Cahn and Carbone summarized differences in attitudes about family and sexuality between the more religious and conservative U.S. "red families," versus the less religious and more liberal "blue families" . These authors observed: "Within red families, abstinence outside of marriage is a moral imperative, the shotgun marriage is the preferred solution to an improvident pregnancy, and socialization into traditional gender roles is critical to marital stability." The blue model, however, "involves less control of sexuality, celebrates more egalitarian gender roles, and promotes financial independence and emotional maturity as the sine qua non of responsible parenthood In this new model, abstinence is unrealistic, contraception is not only permissible, but morally compelled, and abortion is the necessary (and responsible) fallback." (p. 3). Cahn and Carbone mention that teen birth rates appear higher among "red" families.
The present study approaches the relationship between teen birth rate and religiosity by looking at data aggregated across states in the United States.
This study compiled data from publicly accessible data sets. The data on religiosity were from the U.S. Religious Landscapes Survey, published by the Pew Forum on Religion and Public Life in 2008 . The Pew survey was conducted in 2007, with additional subjects added in 2008; it employed telephone survey methodology with a sample of 35,957 participants. We used the results of eight questions from the survey, the responses to which were broken down by state. We transcribed the percent of respondents who endorsed the most conservative religious answer to each of the eight questions. Specifically, we entered the percentages of respondents for each state who endorsed each of the following statements:
1) Belief in a God or universal spirit: Absolutely Certain.
2) There is only one way to interpret the teachings of my religion.
3) Scripture should be taken literally, word for word.
4) How important is religion in your life: Very Important.
5) My religion is the one true faith leading to eternal life.
6) Frequency of attendance at religious services: at least once a week.
7) Frequency of prayer: at least once a day.
8) How often do you receive a definite answer to a specific prayer request: at least once a month.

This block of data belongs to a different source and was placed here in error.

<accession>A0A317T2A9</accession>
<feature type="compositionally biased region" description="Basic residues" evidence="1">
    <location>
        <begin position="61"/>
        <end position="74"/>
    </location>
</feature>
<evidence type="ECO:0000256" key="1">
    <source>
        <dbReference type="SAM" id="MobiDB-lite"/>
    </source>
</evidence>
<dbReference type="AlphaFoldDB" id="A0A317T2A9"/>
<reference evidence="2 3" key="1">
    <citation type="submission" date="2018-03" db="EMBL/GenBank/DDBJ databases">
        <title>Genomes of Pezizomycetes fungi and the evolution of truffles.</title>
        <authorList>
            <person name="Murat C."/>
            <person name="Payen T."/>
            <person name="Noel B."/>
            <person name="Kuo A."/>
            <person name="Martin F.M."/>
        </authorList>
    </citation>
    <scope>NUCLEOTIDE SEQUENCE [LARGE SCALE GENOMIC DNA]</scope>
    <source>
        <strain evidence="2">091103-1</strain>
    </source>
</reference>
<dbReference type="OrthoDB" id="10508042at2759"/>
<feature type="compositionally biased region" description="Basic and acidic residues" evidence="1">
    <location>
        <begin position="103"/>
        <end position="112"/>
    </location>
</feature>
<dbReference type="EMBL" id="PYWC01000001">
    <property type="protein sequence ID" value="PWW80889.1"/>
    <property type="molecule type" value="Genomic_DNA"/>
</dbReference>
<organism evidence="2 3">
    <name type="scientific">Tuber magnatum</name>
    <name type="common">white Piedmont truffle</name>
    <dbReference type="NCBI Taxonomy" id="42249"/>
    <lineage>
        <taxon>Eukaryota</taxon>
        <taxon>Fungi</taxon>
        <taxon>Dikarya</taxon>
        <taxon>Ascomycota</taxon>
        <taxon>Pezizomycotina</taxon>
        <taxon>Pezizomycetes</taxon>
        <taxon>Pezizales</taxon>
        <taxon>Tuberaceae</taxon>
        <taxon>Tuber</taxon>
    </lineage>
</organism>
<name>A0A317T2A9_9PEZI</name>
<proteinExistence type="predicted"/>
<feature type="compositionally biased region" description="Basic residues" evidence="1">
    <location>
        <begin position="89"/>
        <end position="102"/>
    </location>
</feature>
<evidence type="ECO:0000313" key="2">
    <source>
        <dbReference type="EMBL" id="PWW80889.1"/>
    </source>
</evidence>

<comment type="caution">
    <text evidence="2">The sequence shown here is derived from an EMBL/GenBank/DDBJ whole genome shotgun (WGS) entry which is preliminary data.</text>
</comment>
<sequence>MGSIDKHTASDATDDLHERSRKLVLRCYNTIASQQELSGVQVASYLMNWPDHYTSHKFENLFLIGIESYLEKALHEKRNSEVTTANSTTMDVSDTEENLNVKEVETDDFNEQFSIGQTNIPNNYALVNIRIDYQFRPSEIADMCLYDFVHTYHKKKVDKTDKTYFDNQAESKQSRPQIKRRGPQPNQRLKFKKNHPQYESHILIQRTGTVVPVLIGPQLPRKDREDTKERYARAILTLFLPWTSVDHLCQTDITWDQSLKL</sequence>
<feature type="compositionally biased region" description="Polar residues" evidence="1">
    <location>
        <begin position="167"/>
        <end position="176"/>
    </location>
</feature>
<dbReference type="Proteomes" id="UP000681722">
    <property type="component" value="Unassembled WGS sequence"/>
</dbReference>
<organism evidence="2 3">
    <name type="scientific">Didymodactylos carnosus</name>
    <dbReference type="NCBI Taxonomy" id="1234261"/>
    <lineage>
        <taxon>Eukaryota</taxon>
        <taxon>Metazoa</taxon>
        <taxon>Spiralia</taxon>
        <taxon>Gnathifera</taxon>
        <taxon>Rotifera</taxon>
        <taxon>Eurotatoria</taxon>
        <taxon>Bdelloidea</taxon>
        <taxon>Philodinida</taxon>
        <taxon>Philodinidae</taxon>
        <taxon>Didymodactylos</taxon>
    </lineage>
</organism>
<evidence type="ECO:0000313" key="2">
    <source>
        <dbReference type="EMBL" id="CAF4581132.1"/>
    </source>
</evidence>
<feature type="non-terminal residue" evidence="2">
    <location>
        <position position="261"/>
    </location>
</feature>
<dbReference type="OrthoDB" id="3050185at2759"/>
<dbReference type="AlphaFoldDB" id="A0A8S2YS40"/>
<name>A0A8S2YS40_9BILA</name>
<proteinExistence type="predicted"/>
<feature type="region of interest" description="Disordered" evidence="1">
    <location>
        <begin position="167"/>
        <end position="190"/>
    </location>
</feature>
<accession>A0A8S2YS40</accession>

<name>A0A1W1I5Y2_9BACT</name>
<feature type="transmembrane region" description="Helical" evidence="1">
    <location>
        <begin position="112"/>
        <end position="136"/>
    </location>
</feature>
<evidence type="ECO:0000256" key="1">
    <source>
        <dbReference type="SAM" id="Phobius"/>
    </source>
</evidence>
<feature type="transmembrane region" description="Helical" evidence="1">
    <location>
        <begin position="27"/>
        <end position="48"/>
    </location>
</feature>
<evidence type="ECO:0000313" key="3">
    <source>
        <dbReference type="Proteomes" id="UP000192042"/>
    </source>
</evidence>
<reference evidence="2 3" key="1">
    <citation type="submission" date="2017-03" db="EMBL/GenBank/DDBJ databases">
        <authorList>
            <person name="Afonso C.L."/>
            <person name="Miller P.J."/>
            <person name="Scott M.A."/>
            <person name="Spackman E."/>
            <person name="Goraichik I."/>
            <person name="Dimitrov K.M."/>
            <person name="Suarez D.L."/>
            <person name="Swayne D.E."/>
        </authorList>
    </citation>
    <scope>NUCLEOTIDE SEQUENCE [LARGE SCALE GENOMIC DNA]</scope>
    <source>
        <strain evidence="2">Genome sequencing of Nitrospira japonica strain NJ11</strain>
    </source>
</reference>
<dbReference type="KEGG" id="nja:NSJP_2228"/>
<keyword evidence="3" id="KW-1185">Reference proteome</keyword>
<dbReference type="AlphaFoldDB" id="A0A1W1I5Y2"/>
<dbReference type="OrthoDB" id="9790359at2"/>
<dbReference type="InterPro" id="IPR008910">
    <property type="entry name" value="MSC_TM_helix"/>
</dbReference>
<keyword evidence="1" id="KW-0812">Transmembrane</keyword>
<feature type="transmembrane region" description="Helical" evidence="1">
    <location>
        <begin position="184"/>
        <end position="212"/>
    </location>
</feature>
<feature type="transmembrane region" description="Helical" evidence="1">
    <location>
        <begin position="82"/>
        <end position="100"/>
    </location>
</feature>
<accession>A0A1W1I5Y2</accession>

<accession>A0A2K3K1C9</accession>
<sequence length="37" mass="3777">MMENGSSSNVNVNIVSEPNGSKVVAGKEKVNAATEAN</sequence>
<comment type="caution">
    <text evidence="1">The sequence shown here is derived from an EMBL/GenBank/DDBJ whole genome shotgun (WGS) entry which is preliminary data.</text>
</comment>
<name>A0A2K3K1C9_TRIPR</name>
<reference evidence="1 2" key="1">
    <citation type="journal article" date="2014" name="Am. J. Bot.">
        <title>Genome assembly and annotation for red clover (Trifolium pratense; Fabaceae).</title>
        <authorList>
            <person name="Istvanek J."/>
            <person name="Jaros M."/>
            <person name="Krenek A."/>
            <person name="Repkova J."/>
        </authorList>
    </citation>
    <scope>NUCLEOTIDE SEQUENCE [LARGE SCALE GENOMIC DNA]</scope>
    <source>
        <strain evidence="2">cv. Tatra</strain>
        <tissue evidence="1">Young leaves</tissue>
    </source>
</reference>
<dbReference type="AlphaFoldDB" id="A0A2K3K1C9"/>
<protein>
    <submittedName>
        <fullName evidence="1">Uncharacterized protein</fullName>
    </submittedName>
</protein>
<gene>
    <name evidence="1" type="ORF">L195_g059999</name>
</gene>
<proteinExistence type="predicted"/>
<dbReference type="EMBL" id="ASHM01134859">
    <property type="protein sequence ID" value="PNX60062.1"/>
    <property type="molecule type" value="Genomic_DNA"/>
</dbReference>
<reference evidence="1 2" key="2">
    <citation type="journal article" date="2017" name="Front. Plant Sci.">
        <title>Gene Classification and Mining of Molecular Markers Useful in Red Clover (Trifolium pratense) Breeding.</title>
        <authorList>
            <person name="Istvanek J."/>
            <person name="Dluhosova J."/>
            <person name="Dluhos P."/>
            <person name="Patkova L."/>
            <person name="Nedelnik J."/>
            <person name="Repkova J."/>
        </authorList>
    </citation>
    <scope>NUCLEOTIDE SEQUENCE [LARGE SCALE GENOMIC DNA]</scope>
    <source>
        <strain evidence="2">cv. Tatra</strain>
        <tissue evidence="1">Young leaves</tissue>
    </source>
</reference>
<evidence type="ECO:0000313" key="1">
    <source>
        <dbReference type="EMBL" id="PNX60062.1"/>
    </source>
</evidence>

In the tables published in the Religious Landscapes Survey, the percents reported were aggregated across three pairs of states and across Maryland and the District of Columbia, because the sample size from at least one member those pairs was fairly small. We obtained from the Pew Forum staff the disaggregated data and used those numbers in our data set. The sample sizes were deemed too small in Wyoming and the District of Columbia for Pew Forum to release them, and thus these data points are missing. For Rhode Island, data were missing on two of the eight questions; we imputed these missing data points by means of regression on the remaining six questions, so that Rhode Island could be included in the data set.
In order to obtain one composite religiosity score for each state, we averaged the percents of respondents endorsing the most religious answer across the eight questions.
The rates of teen birth in the fifty U.S. states plus the District of Columbia were reported by the National Center for Health Statistics at the Centers for Disease Control and Prevention . The data reported were for 2006 births, the latest available (and thus the closest possible in time to the date of the collection of the religiosity data set).
A possible confounding variable in the relationship between teen birthrate and religiosity is household income level. We obtained data on the median household income by state in the U.S. from data published by the U.S. Census Bureau . The median two year average household income for 2006-2007 for each state was entered into our database.
To account for another factor which could complicate the analysis of teen birthrate and religiosity, we estimated the abortion rate among teenagers for each state. The most recent data available on abortion rates were from 2005, published by the Center for Disease Control . These rates were broken down by the states of residence of the women receiving the abortions. In order to estimate rates for abortions delivered to teens only, we multiplied the overall rates by the fraction of abortions delivered to teens for 2005, as published in the same Centers for Disease Control report; these were categorized by the state in which the abortion was delivered. Data were available for 46 states; the District of Columbia. California, Florida, Louisiana and New Hampshire were missing from this data set. The product of the abortion rate and the fraction of abortions delivered to teens yielded an estimated rate of abortions per 1000 teenaged females.